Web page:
9.     Although, the application under Section 31 of the Act was filed belatedly but it is an admitted position that the ingredients required for getting an order of eviction under Section 31 of the Act were very much present except the requirement in Explanation No. 2 under Section 31 of the Act, requiring the respondent to plead that they have not availed the opportunity of getting the order of eviction under Section 31 of the Act earlier. Admittedly, the respondent was a senior citizen at the time of filing of the eviction petition. In order to bring the eviction petition within the purview of Section 31 of the Act, the respondent pleaded even at the belated stage that he had sought for eviction of the tenant on the ground made under Section 31 of the Act. An additional objection was filed by the appellant to this application for amendment. It was not pleaded by the appellant in their written objection that the respondent had taken this opportunity once before and, therefore, he would not be entitled to come within the purview of Section 31 of the Act. After a close examination of the record of this case, we do not find that anywhere, either in pleading or in the evidence, the appellants have brought to the notice of the Court that there was any eviction petition filed before it earlier or the respondent had taken an advantage of this provision under Section 31 of the Act. That being the position, we do not find any reason to interfere with the orders of the Courts below allowing the application for amendment of the eviction petition.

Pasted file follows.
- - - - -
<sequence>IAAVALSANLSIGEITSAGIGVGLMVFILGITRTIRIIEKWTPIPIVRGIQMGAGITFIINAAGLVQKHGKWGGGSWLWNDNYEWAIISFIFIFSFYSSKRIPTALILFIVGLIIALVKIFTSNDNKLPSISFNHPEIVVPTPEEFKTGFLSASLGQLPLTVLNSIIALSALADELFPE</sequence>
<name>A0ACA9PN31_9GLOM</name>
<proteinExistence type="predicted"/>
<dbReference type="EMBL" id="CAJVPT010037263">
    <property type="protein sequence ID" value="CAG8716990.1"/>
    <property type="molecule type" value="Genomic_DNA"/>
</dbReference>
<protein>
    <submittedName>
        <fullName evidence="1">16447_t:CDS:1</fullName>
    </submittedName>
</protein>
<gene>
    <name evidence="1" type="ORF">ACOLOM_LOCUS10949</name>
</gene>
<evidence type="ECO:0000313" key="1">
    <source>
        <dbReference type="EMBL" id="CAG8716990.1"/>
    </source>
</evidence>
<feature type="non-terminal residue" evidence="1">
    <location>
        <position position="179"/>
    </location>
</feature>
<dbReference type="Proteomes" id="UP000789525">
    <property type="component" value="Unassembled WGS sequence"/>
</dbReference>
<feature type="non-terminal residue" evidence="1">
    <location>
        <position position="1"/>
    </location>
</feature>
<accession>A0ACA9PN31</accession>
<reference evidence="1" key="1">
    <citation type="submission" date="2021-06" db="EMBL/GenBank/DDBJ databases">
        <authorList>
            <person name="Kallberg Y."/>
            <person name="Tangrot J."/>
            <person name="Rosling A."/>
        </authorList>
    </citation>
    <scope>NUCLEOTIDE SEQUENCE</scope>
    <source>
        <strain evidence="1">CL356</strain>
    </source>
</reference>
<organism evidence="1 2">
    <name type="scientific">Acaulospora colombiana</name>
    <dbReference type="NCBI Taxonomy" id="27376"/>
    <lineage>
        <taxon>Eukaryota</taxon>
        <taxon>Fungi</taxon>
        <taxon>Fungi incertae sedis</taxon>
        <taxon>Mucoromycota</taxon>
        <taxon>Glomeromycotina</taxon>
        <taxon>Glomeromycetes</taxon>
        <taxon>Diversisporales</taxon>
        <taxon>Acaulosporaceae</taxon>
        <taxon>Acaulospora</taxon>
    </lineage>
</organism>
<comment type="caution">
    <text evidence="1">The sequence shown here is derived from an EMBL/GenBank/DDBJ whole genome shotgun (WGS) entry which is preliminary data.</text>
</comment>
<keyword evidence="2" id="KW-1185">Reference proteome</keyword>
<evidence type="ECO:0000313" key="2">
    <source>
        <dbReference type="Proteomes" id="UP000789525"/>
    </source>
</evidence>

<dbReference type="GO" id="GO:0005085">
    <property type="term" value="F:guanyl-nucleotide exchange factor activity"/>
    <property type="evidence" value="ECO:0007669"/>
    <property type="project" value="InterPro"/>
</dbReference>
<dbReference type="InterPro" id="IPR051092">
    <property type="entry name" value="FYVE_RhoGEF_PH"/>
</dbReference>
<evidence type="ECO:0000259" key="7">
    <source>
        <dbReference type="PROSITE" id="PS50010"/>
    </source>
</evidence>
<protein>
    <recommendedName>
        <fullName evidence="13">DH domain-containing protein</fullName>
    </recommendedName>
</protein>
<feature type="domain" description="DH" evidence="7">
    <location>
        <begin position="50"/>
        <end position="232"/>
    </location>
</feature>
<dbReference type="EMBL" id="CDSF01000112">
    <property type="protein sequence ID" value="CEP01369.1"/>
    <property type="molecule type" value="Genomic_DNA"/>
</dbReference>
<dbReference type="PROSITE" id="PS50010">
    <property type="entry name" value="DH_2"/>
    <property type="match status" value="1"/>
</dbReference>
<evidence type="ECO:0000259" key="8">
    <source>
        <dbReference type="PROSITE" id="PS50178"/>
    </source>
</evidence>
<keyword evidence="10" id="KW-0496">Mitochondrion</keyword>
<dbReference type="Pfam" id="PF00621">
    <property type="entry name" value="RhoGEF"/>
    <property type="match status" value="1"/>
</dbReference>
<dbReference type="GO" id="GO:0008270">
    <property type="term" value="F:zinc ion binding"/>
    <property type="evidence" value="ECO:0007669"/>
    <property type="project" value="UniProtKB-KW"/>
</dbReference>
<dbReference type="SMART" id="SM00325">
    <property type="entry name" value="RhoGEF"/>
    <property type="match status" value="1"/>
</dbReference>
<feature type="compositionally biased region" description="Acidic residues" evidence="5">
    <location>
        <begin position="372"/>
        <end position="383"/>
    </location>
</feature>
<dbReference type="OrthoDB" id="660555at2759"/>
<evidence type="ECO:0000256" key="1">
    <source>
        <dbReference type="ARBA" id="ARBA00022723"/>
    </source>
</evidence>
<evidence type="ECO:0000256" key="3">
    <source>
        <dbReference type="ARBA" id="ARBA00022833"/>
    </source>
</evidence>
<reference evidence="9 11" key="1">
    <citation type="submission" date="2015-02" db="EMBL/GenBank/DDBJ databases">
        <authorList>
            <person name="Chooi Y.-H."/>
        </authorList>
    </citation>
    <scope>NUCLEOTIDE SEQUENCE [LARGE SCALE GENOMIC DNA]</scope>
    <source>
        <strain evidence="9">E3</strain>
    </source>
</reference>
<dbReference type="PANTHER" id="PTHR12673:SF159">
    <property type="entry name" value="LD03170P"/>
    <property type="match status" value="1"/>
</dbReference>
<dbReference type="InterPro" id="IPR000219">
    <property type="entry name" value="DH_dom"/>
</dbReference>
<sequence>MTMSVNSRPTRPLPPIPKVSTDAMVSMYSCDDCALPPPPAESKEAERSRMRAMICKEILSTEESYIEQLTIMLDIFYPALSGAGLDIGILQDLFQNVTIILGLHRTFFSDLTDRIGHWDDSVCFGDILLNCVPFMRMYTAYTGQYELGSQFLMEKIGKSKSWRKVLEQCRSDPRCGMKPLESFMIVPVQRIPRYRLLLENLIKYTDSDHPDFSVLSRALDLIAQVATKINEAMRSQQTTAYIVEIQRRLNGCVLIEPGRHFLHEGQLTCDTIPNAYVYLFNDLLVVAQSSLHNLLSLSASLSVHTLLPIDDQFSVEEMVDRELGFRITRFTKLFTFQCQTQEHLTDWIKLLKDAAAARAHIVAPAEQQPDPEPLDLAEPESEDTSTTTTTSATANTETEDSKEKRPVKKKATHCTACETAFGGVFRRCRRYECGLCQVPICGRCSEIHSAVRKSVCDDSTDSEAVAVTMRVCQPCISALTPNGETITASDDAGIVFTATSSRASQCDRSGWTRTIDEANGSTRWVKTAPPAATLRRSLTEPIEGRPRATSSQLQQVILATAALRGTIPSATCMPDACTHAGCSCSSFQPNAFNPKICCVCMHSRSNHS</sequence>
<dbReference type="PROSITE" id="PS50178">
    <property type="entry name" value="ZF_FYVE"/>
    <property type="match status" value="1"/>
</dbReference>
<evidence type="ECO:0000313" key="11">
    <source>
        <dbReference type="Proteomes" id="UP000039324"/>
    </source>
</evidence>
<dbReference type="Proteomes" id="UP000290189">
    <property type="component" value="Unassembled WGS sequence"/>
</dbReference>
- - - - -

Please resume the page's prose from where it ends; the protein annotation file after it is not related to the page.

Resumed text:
10.  Accordingly, only on the ground under Section 31 of the Act, we affirm the order of the High Court and we do not like to interfere with the order of the High Court in the exercise of our discretionary power under Article 136 of the Constitution of India. Accordingly, we do not find any merit in this appeal. The appeal is thus disposed of.

11.  Considering the facts and circumstances of this case, if the appellant files an undertaking in the Court within one month for giving vacant and peaceful possession to the respondent within nine months from the date of filing an undertaking on payment of the rent at last paid, the appellant shall be entitled to remain in possession for the aforesaid period of nine months. In default, it would be open to the respondent to evict the appellant in accordance with law.

12.  With these observations, the appeal is thus disposed of with no order as to costs.

............................J. [Tarun Chatterjee]

............................J.

New Delhi